11:27 AM, 18th April 2018, About 5 years ago
This week’s episode of “Bad Tenants, Rogue Landlords” (Thursday 19th April, Channel 5, 8pm) will serve as a warning to all landlords and letting agents over the dangers of fake tenant references, as landlord Paul Bloom faces a struggle to get his property back from a bogus company let.
Paul Bloom, a professional landlord with several properties in London, let one of his flats in a quiet part of Hampstead, London. The letting agent he used was approached by a third party wishing to rent the property as a company let. After passing referencing, it was understood that an employee of the travel company MSalliance Ltd would occupy the property.
However, only the day after the tenant moved in, he asked Mr Bloom to visit the property because he thought something was wrong with the boiler. Upon arrival, Paul had trouble accessing the property, the tenant did not speak very good English or seem to know anything about the company he was supposed to work for. Paul realised that something was not right.
The tenants only paid the first month’s rent and then payments stopped. When neighbours started to complain about noise and anti-social behaviour, it quickly came to light that this was not a legitimate company let and Paul was going to face a tough battle with his violent tenant to regain possession of his property.
With such rapid advances in technology, falsifying documents via apps on smartphones is easier than ever. Paul Shamplina, founder of Landlord Action says that cases where traditional referencing has fallen short of the innovation required to spot these crooks is becoming increasingly common.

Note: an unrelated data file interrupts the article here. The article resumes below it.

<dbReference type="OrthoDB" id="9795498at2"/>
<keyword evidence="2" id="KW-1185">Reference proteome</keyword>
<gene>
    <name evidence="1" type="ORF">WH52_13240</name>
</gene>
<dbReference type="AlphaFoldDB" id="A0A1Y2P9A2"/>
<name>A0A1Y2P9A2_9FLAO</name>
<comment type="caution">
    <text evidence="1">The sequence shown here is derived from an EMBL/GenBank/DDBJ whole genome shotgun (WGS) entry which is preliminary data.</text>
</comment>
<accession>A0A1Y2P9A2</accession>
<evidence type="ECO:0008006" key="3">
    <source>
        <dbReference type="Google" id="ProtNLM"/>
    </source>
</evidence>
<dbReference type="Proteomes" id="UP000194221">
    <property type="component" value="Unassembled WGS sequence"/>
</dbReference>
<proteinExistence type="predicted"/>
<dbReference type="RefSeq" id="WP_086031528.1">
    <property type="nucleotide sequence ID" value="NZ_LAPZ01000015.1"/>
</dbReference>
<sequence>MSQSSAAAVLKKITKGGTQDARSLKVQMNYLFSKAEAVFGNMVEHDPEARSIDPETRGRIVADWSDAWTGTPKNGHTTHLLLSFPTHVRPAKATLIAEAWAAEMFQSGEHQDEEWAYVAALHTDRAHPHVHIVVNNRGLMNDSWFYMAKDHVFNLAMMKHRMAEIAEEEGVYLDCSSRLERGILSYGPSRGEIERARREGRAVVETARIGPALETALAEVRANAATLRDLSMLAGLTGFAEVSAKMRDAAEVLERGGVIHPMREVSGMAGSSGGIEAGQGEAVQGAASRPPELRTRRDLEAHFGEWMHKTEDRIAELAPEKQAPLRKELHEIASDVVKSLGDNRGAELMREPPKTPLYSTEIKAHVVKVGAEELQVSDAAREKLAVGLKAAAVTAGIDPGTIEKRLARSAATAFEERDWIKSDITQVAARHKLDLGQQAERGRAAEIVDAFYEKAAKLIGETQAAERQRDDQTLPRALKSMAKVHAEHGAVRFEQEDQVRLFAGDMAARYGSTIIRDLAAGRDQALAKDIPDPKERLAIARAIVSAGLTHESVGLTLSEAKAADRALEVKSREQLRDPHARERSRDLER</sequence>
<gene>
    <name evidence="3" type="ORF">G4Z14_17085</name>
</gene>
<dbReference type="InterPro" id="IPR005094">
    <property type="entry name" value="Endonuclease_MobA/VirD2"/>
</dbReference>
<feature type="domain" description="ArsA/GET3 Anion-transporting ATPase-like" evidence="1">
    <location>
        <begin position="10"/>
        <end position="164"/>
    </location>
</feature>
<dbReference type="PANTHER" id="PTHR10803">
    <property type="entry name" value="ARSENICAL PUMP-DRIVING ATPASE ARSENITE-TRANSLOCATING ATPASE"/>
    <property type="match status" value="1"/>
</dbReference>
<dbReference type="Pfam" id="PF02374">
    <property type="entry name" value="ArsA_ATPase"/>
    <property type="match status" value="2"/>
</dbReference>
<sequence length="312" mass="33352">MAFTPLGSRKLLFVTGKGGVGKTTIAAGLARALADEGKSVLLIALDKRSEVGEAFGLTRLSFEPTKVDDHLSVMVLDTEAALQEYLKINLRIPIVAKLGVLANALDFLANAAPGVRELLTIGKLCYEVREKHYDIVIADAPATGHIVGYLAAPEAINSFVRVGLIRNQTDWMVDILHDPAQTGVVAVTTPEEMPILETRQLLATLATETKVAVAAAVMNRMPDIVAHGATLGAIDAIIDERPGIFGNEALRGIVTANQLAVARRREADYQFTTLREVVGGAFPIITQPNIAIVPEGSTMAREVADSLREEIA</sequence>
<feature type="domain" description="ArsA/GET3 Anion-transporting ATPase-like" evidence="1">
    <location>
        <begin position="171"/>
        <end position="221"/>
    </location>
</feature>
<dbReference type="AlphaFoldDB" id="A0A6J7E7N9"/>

He comments: “Company lets are not unusual in London and many landlords like the idea of a professional organisation taking on the tenancy agreement because, in theory, it offers greater security and guaranteed rent. In reality, the same risks as renting to an individual tenant apply. Unless the company wishing to take on the tenancy is a recognised name, those responsible for arranging the referencing should request company registration details, ensure the company is still trading and request details of the employees who will be occupying the property.
My advice is to take the time to call the employer and if something doesn’t feel right, dig deeper and always trust your gut instinct. You’ll see in this particularly eventful episode, just what can happen when things go wrong.”
After instructing Landlord Action, the scale of the problem became evident, as they had also been instructed by another landlord with tenants claiming to work for the same company. Even passports had been falsified.
The landlord, Paul Bloom said “I work in music and come across a lot of colourful characters, but it doesn’t come close to how people seem to be able to work the system in the property industry. Professional rogues are so aware of how to get around every measure put in place to protect landlords. I’ve learnt a valuable lesson and will certainly be doing all I can to cross-reference my tenants in future, and where possible meet tenants before they move in.”
Watch “Bad Tenants Rogue Landlords” on Thursday 19th April, at 8pm on Channel 5.
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